Apr 22 2010
Michigan House Bill 5319 is short – just two pages – and its essence comes down to a sentence or so: “The waters of the state, including groundwater, are held in trust by the state. The state shall protect these waters and other natural resources that are subject to the public trust for the benefit of present and future generations.”
Short and simple it may be, but not uncontroversial. The measure, which has passed the House, has drawn concern that some existing water users may be impacted. The Oakland County committee on government has passed a measure declaring, “HB 5319 is attempting to quietly strip away these property rights without landowner compensation and poses a dangerous threat to the economic prosperity of the State of Michigan and Oakland County.”
Backers of the bill warn that while the new Great Lakes Compact does provide some restrictions on expert of water from the region, it allows for some export in bottles.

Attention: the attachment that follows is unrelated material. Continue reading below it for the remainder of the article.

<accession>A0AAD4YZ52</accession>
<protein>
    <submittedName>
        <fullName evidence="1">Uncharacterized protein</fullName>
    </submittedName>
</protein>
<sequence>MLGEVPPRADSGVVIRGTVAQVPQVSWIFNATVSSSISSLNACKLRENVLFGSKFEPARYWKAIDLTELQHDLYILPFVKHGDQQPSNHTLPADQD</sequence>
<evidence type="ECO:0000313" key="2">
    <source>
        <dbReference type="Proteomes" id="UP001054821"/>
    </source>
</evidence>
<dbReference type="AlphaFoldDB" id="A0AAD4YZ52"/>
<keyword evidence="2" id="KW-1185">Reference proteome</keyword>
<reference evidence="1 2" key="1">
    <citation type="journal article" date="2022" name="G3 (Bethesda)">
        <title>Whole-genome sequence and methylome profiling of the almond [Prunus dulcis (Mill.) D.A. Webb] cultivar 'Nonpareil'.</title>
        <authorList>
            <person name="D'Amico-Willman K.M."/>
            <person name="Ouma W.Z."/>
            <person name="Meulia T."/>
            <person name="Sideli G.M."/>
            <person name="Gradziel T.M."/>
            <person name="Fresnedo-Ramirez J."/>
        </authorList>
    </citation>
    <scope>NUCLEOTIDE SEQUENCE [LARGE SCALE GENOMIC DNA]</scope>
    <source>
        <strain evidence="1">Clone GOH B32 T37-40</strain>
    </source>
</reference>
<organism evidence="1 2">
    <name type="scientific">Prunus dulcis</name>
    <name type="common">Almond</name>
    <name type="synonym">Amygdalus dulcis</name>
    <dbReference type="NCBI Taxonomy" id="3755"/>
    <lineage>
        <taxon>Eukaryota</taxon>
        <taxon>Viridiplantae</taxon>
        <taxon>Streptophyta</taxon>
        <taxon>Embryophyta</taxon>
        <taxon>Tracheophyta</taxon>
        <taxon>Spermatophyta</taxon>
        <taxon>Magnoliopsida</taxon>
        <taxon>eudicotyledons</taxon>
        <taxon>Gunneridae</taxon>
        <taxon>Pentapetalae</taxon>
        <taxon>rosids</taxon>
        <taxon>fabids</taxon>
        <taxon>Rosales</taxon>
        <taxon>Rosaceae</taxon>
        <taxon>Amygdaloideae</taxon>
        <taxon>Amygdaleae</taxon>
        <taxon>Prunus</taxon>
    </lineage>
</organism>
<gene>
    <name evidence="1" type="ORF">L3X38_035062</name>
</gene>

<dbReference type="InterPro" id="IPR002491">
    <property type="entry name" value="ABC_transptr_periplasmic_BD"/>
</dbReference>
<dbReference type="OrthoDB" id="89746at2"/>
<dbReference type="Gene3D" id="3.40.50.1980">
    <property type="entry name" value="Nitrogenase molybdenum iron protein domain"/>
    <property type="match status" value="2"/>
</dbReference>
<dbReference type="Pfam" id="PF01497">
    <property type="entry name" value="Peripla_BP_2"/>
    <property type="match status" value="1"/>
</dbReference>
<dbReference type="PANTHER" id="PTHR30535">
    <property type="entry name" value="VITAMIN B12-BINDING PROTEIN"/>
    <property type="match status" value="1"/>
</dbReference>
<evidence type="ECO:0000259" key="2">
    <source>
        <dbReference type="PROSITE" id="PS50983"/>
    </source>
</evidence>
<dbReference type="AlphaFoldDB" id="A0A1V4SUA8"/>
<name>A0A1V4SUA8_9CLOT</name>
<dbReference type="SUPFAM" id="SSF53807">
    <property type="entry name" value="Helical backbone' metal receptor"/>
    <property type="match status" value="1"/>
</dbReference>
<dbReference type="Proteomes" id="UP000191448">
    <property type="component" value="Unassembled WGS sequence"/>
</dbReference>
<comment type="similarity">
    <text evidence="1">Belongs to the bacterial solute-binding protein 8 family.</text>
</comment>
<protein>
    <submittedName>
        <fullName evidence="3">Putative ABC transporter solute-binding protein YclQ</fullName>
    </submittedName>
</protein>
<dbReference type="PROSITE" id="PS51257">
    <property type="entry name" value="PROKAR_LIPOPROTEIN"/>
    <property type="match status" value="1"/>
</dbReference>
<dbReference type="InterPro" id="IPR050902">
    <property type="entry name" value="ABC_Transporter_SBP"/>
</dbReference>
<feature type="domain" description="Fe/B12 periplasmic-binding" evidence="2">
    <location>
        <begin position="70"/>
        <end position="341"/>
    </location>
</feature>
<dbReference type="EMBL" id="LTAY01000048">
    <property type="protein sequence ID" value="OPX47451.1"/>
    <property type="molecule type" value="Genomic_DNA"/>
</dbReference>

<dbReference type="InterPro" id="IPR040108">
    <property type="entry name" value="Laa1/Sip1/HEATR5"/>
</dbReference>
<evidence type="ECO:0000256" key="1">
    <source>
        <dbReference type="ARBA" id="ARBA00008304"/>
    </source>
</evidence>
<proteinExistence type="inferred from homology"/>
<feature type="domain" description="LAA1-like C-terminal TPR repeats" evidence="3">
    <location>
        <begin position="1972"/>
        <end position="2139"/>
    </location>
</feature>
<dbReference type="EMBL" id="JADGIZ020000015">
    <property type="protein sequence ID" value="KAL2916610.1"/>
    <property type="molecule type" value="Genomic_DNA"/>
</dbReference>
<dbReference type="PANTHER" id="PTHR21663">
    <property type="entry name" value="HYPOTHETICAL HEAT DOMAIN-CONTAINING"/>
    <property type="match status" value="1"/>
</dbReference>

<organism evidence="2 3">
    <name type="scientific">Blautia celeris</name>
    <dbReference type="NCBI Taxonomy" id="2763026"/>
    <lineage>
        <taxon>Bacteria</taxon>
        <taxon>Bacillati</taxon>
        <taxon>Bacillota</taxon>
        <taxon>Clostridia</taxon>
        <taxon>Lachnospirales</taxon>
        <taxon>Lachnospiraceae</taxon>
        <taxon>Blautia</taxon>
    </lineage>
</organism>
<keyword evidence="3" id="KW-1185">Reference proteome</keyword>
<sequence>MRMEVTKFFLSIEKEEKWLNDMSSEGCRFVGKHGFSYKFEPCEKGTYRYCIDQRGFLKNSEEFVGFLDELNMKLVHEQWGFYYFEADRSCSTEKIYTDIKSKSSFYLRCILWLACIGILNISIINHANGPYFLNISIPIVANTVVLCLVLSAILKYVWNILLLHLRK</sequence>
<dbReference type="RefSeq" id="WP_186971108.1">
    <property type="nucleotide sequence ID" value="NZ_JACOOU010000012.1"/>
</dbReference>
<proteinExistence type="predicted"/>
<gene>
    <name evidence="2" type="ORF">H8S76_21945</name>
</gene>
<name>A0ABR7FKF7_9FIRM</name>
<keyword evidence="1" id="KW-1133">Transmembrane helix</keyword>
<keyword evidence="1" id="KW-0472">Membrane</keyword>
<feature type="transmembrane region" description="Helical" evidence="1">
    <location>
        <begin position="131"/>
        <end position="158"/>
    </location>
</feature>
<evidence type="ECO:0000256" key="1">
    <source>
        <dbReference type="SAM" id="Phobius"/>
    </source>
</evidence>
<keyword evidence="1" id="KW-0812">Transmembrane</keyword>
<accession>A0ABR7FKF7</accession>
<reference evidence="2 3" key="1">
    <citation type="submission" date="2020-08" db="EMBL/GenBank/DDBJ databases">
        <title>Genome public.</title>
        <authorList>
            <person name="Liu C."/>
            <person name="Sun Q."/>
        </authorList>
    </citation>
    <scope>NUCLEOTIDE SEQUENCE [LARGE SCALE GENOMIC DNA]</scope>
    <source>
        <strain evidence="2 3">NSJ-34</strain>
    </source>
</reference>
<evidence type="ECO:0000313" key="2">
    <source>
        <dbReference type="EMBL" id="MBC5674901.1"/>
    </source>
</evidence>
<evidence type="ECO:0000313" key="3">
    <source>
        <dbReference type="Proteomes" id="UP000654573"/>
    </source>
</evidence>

Russ Harding, senior environmental analyst and director of the Property Rights Network at the Mackinac Center for Public Policy, a research and educational institute headquartered in Midland, said in an article for the Detroit Free Press, “Placing groundwater in government ownership is not needed to protect our natural resources. Worse, it is bad public policy. Michigan’s water is an economic asset and is the envy of most states. Wise use of water should be encouraged to serve as a catalyst for providing much-needed jobs in the state, rather than turning that asset into a liability by subjecting job providers to a new, costly and time-consuming permit process. Water rights are an important component of property rights. Michigan voters recognized the importance of protecting against physical taking of property by passing Proposition 4 in 2006, making it more difficult for government to take property by eminent domain. Protecting private water rights from regulatory taking is no less important.”